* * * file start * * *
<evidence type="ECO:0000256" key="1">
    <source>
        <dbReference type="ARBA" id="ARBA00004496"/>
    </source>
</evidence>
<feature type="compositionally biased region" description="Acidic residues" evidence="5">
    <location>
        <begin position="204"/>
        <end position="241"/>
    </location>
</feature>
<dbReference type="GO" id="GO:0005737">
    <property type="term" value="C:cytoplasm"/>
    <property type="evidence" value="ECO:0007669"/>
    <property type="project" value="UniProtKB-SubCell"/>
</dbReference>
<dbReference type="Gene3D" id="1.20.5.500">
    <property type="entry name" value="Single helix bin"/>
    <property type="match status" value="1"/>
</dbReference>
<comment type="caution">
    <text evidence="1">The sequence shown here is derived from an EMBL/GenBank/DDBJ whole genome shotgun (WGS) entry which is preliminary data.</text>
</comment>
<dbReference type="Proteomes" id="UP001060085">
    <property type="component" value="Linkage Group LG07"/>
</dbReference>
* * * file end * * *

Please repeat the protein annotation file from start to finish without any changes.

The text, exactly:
<evidence type="ECO:0000256" key="1">
    <source>
        <dbReference type="ARBA" id="ARBA00004496"/>
    </source>
</evidence>
<feature type="compositionally biased region" description="Acidic residues" evidence="5">
    <location>
        <begin position="204"/>
        <end position="241"/>
    </location>
</feature>
<dbReference type="GO" id="GO:0005737">
    <property type="term" value="C:cytoplasm"/>
    <property type="evidence" value="ECO:0007669"/>
    <property type="project" value="UniProtKB-SubCell"/>
</dbReference>
<dbReference type="Gene3D" id="1.20.5.500">
    <property type="entry name" value="Single helix bin"/>
    <property type="match status" value="1"/>
</dbReference>
<comment type="caution">
    <text evidence="1">The sequence shown here is derived from an EMBL/GenBank/DDBJ whole genome shotgun (WGS) entry which is preliminary data.</text>
</comment>
<dbReference type="Proteomes" id="UP001060085">
    <property type="component" value="Linkage Group LG07"/>
</dbReference>